Lectin-free diet and FODMAPs
When it comes to gut health, you may hear a lot about reducing inflammation. Research says that if the gut is imbalanced, then inflammation ensues and can increase your risk of various chronic inflammatory conditions. Inflammatory conditions such as inflammatory bowel disease (IBD) can negatively impact quality of life. Some symptoms of IBD can be controlled by diet. Let’s learn about how the lectin-free diet and avoiding FODMAPs can improve gut health for some people.
Lectins are a type of protein found in foods such as beans, legumes, whole grains, and certain vegetables. Although lectins are a form of defense in plants against insects, they can wreak havoc on the digestive system of humans, especially in their uncooked form.
Cooking methods such as boiling and pressure cooking (not slow cooking) with moist heat can help reduce the amount of lectins in such foods. However, some experts suggest that any amount of lectins in the diet can cause inflammation in the body. Therefore, a lectin-free diet is recommended to reduce risk of inflammatory conditions and improve digestive health.
Lectin-free diet guidelines
By avoiding lectin in the diet, it’s thought that inflammation can be reduced in the body. The following foods should be focused on when consuming a lectin-free diet.
- Pasture-raised meats
- Cooked sweet potatoes
- Leafy green vegetables
- Cruciferous vegetables like broccoli and Brussels sprouts
- Garlic and onion
- Extra virgin olive oil
The lectin-free diet guidelines recommend that you avoid legumes, squash, nightshade vegetables like eggplant, peppers, tomatoes, and potatoes. Also, fruit, wheat flour (unrefined), corn, and meat from corn-fed animals should be avoided. And when it comes to milk, it’s thought that A2 milk is easier to digest so any other cow’s milk should be avoided.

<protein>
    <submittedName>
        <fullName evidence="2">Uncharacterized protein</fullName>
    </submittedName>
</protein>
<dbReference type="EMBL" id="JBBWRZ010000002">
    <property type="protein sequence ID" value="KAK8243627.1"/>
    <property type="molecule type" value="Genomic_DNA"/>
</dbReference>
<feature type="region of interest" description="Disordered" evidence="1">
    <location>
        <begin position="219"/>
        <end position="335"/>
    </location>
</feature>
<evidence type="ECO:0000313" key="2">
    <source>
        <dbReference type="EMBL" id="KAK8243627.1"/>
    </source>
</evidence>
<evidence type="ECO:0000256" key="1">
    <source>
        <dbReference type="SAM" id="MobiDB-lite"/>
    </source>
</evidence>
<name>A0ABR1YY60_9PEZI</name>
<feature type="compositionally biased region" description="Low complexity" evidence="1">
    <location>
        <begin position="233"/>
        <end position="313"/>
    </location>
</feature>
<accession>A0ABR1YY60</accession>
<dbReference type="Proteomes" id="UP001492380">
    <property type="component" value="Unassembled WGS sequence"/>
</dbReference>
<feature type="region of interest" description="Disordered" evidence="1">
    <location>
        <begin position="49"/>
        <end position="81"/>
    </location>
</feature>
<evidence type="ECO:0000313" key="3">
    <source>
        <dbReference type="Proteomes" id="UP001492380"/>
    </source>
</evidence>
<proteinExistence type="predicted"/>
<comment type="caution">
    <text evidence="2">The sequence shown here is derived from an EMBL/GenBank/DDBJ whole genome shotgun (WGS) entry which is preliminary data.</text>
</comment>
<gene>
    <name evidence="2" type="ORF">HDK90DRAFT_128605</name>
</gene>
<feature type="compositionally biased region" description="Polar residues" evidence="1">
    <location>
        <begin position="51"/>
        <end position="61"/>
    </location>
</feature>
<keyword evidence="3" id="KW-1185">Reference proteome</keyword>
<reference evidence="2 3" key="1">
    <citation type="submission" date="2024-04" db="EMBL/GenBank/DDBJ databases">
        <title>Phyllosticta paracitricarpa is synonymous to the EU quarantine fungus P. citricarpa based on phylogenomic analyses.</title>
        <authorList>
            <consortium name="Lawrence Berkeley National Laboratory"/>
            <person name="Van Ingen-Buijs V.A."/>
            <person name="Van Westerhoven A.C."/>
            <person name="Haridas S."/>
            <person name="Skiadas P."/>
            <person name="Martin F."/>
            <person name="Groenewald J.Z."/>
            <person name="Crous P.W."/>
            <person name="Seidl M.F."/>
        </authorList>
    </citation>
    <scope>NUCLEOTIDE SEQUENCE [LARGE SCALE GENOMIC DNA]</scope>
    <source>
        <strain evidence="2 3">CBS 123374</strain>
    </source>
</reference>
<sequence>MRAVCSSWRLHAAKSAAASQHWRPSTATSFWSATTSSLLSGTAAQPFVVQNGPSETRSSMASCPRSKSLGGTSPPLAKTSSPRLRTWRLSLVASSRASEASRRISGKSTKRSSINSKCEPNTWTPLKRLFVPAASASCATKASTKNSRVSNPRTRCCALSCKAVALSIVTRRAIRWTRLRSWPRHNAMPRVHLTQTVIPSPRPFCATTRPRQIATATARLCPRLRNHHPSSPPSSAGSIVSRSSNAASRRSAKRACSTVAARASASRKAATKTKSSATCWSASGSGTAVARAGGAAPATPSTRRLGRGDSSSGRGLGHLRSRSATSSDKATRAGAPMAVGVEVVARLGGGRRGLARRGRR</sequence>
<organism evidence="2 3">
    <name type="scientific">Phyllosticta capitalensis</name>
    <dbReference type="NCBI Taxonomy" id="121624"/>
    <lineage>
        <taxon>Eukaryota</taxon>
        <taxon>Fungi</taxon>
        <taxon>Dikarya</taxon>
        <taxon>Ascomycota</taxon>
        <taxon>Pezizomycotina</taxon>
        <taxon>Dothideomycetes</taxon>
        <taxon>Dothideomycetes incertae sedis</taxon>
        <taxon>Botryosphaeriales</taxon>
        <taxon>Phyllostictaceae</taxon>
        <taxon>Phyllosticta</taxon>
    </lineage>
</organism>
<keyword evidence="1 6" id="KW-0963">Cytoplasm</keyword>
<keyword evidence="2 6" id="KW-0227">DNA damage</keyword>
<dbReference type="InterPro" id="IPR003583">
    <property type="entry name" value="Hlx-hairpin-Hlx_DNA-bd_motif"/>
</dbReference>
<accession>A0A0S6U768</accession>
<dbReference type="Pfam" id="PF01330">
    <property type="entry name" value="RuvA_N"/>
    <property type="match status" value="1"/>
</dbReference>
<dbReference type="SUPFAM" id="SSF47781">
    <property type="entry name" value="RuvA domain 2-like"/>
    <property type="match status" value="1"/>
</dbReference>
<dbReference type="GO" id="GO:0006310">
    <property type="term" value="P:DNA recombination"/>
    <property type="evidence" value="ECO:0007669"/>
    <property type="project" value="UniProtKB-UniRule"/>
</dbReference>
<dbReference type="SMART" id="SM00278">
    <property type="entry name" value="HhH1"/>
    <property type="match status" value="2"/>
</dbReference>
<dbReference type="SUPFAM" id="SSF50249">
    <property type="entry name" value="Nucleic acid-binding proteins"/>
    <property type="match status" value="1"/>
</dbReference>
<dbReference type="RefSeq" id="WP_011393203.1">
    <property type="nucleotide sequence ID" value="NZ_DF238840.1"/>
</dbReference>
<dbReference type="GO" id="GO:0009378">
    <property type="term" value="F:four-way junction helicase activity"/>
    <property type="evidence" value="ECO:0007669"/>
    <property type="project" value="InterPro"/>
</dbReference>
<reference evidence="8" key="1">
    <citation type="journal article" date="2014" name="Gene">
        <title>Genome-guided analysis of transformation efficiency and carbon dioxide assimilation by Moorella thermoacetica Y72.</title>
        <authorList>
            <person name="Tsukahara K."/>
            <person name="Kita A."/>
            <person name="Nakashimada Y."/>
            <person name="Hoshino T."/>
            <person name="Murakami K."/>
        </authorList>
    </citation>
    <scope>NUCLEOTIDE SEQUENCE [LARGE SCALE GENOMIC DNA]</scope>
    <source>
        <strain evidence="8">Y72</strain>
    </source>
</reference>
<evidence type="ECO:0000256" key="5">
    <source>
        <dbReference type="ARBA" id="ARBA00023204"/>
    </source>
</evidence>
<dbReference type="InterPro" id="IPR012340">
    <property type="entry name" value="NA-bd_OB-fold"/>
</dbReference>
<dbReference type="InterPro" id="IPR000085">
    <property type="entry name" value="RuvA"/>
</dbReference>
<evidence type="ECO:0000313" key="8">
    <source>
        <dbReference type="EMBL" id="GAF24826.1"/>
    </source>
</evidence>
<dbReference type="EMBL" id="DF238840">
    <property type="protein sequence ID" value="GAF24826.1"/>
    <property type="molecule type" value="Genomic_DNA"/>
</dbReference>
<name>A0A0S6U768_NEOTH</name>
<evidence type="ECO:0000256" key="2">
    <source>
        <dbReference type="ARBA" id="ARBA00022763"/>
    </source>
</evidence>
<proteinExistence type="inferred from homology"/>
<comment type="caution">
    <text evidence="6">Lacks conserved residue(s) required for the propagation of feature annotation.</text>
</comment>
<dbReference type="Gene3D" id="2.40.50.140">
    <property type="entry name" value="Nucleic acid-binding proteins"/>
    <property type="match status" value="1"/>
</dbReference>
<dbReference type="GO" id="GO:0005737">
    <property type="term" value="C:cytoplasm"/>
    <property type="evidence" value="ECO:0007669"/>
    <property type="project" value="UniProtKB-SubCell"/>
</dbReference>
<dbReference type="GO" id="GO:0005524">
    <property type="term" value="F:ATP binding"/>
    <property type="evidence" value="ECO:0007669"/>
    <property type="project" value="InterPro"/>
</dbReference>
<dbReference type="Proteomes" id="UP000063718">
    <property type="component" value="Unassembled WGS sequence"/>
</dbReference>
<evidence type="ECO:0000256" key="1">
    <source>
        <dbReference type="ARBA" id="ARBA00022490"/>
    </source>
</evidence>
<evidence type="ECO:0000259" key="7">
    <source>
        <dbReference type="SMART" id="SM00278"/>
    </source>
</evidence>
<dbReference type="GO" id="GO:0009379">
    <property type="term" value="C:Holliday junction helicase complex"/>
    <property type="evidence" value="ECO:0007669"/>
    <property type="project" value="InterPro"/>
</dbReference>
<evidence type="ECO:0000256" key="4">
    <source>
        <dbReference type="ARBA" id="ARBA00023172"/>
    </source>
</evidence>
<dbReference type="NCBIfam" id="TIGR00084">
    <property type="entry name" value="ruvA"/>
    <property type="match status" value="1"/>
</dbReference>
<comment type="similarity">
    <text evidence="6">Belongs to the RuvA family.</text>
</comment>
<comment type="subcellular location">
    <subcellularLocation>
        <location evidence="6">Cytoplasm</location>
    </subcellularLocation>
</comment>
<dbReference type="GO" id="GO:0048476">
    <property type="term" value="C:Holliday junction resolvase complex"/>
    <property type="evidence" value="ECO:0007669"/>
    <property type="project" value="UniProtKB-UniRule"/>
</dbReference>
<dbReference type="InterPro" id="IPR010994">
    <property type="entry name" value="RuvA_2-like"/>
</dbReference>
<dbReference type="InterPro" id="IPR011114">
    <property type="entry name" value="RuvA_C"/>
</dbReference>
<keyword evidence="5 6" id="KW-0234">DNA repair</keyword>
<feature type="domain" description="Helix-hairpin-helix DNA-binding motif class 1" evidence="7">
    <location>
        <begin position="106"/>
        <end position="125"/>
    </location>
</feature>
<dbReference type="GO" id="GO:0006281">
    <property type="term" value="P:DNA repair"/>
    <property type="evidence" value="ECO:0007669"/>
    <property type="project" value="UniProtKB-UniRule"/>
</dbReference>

Lectin-free diet research
The primary research that has been done on lectin-free diets and health has been done on animals and in test tubes. Therefore, until further studies have been done, it’s best not to avoid heart-healthy, plant-based foods unless they actually cause symptoms that are reducing your quality of life.
If you don’t feel that the lectin-free diet is right for you, or if you want to enhance the effects of the lectin-free diet, then you can also avoid FODMAPs. This is because recent research shows that following a low FODMAP diet can improve long-term quality of life and reduce digestive symptoms in those with conditions like irritable bowel syndrome (IBS). The low FODMAP limits foods and drinks that contain compounds such as:
- Lactose, or milk sugar, found in animal milk and milk products.
- Fructose, or fruit sugar as well as processed forms of this sugar like high fructose corn syrup. Also, fruits that are high in fructose like apples, watermelon, cherries, blackberries, pears, and peaches should be avoided on the low FODMAP diet.
- Sugar alcohols like xylitol, mannitol, erythritol, and sorbitol, commonly found in sugar-free processed foods and drinks, as well as sugar-free gum.
- Plant-based foods such as garlic, onion, asparagus, Brussels sprouts, legumes, as well as nuts like cashews and pistachios, and limited amounts of almonds.
- Grains such as wheat and rye.
Typically, the diet would be followed strictly for two to eight weeks. After that time, foods would slowly be added in to help identify which are the major trigger foods.
Take home message
There are many different diets out there that claim to improve digestive health. The lectin-free diet claims to reduce inflammation in the body, but for those who benefit from a low FODMAP diet, some lectin-free foods may still be high in FODMAPs and could trigger digestive symptoms.
Therefore, if one diet regimen doesn’t work for you, it may be best to take tips from different digestive diet plans to customize an eating plan that works best for you. It may be helpful to see a registered dietitian who specializes in digestive health to help you do this. For more information in gut health and the low FODMAP diet, be sure to visit the Casa de Sante website.